Unlike a conventional video game, The Light in the Darkness offers players no choices. “Because Jews had no choice during the Holocaust,” explains Bernard. Instead, each scene has some embedded interactivity within it—almost like an interactive film where a player completes certain tasks rather than making choices. For example, at one point, the game demands that the player registers with the police as a Jew. “There Holocaust is not something you can game-ify,” says Bernard; there’s no such thing as “winning” the Holocaust.
But, he says, people making games about the Holocaust is inevitable. “So we must do it now and do it the right way so that we can cast a template for other developers to be able to tell their stories.”
Melissa Mott, deputy director at Echoes & Reflections at the Anti-Defamation League, runs a program that focuses on middle school and high school Holocaust education. Upon learning of the game, her first reaction was skeptical and apprehensive, but after digging deeper she appreciated the research and care that went into it, and its emphasis on experiencing the Holocaust through a first-person interactive lens. “There’s definitely an opportunity in something like this game to reach a wide audience,” says Mott. “In the world of Holocaust education, new learning modalities are really important and we’re seeing more of a push towards [using social media platforms], so there’s definitely room and space for new energy around things like games.” It’s really a question of collective memory, she says, “As the Holocaust grows more distant in our history, as survivors are passing away, I think there’s need for newer, more robust approaches to education around the topic that can reach a non-Jewish audience.”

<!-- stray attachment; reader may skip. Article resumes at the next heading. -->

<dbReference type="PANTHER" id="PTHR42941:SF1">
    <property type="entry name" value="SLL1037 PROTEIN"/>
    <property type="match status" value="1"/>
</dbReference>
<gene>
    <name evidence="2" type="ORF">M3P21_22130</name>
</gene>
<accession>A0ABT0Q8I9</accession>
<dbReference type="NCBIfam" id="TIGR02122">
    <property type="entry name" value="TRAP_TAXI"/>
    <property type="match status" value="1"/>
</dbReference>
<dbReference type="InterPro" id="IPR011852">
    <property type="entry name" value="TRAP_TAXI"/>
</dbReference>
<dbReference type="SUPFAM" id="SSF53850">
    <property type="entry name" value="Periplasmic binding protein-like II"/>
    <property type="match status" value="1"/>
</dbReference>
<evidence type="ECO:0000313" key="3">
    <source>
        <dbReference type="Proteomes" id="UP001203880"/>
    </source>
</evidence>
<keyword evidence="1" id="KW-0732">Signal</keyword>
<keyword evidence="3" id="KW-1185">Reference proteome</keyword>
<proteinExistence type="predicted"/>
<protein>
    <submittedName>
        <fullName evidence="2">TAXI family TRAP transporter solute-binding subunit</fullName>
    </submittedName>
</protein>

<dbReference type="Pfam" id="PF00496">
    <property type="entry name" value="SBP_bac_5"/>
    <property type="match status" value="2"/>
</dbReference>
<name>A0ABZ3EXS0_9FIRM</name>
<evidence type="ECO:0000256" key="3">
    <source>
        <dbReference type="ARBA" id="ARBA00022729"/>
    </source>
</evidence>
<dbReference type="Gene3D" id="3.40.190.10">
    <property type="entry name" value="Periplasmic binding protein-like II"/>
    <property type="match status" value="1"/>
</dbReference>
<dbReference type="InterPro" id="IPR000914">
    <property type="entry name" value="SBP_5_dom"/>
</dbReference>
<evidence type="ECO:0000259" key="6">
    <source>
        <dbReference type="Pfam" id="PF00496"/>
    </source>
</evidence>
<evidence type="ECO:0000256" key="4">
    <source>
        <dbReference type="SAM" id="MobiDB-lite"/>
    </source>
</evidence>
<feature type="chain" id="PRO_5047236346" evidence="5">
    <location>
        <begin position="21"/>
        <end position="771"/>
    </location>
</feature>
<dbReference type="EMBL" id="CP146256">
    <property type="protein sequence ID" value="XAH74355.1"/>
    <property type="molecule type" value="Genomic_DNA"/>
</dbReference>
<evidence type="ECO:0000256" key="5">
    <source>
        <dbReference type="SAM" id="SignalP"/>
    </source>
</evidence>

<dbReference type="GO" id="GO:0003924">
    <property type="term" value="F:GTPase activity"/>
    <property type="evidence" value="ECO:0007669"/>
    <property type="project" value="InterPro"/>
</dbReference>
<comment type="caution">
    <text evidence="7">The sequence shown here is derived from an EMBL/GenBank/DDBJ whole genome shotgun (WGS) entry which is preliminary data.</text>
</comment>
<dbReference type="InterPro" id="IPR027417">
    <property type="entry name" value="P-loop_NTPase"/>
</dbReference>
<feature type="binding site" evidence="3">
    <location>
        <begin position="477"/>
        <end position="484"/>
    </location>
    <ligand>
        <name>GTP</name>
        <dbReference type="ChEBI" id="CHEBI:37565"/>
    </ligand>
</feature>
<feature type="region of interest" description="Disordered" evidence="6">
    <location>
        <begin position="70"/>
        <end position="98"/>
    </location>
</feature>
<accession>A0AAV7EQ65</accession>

Bernard hopes to release the game for the PlayStation 4, 5, and Xbox consoles by Holocaust Memorial Day, on January 27, 2022, and will make the game available to download for free. Further, Bernard is working on a pilot program that is going to be implemented by schools in the UK next year to see if students are keener to learn about the Holocaust after finishing the game. “It does have an educational aspect, but I think the biggest thing is just seeing curious people downloading it and playing it and wanting to know more about what happened,” he says.
Bernard isn’t necessarily aiming the game at Jews. “Let’s be honest, all the Jews know about the Holocaust, you know what I mean? It’s for everyone else.”
There’s no silver bullet, though, says Salter: “Hopefully this will draw in people who would not have even understood what the Holocaust was.”
“It’s a tough project, but it’s going to be worth it,” says Bernard. “If it fails, I would have tried, and that’s all that matters. I would have opened up the doors for other people to tell stories about the Holocaust and anti-Semitism. Regardless, hopefully, some kind of positive impact will come of it.” The most powerful thing that humans have is stories, he says: “Stories have shaped and changed the world.”